Disinfecting Clothing and HE Washer

Q. I'm looking for something to run in my HE washer with colors so that any germs are compromised. What do I use? Can't I just use your regular bleach for HE machines on my colors? I heard I could add it ten minutes into the cycle or something; does that help and when exactly do I put it in? Does Clorox® 2 Stain Fighter & Color Booster have bleach in it?

A. Before addressing your questions, here’s a little background. For any laundry product to claim to disinfect it must pass a series of tests and register with the EPA. Clorox® Regular-Bleach has done this, so when consumers follow label instructions they can be confident they are eliminating germs and bacteria in their laundry and clothes washer. Clorox® Regular-Bleach is for white items or bleachable colored items made with dyes or fibers not damaged by the sodium hypochlorite active (so no bleaching wool, silk, mohair, spandex or leather whether it is white or not). Unfortunately, there is currently not a product for disinfecting any and all colored laundry items. Clorox2® Stain Fighter & Color Booster has a different bleach active, hydrogen peroxide, which is a much weaker bleach and therefore safe for colors. However, it doesn’t meet EPA disinfecting requirements.

Now, to your questions. There are definitely some colored fabrics than can be safely bleached with Clorox® Regular-Bleach, and it is only minimally based on how long the fabric is exposed to the bleach in the wash water. It mostly depends on which type of dye was used to color the fabric. You can easily test bleachability as follows:


  • Mix a test solution by diluting 2 tsp Clorox® Regular-Bleach in ¼ cup water

  • Apply a drop to a hidden part of the item such as an inside hem, cuff, or seam and then blot dry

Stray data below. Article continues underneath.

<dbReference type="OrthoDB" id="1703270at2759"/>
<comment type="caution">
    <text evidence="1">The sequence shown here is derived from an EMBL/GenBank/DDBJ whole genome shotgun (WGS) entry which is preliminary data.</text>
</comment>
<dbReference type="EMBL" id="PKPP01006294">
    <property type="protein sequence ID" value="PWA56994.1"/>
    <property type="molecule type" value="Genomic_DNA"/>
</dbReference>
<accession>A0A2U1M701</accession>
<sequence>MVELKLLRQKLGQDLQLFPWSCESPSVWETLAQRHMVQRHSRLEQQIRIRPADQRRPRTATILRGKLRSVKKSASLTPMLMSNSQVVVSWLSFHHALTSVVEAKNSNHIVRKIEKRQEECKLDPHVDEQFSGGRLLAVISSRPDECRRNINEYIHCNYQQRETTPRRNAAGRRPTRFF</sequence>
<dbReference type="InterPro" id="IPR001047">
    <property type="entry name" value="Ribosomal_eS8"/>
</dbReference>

• No color change means the item can be safely bleached

I have had success safely bleaching light colored linens and towels, and 100% polyester fleece, to name a few items. For items that don’t pass the bleachability test, you can try the following techniques to at least reduce the germ count.


  • Wash in the hottest water recommended on the item’s care label

  • Wash any items of particular concern separately from other items to avoid germ transfer, and consider washing them twice

  • Use the hottest dryer setting recommended on the care label, and dry items separately or at least with some white towels so the items tumble properly in the dryer.

  • Finally, follow up with a washer clean-out cycle with ¾ cup Clorox® Regular-Bleach to be sure the clothes washer is disinfected and germs don’t transfer to other loads. In fact, clothes washer manufacturers recommend doing this!

Finally, to your question on adding bleach 10 minutes after the cycle has started, without knowing what type of clothes washer you have, I can’t confirm you will disinfect or improve color retention compared to using the bleach dispenser and following manufacturer’s instructions. This goes back to the EPA requirements, which are based on test protocols and results that ultimately become label instructions. That’s why we consistently recommend that consumers follow label instructions to disinfect. That said, in a standard washer you can delay addition of ¾ cup Clorox® Regular-Bleach by 5 minutes and still achieve disinfectancy, and this should improve color retention on dyes that are only slightly susceptible to fading with bleach. With an HE washer, always use the bleach dispenser, filling it to the “max-fill” line, and let the machine delay the addition for you.

Posted to by Dr. Laundry 0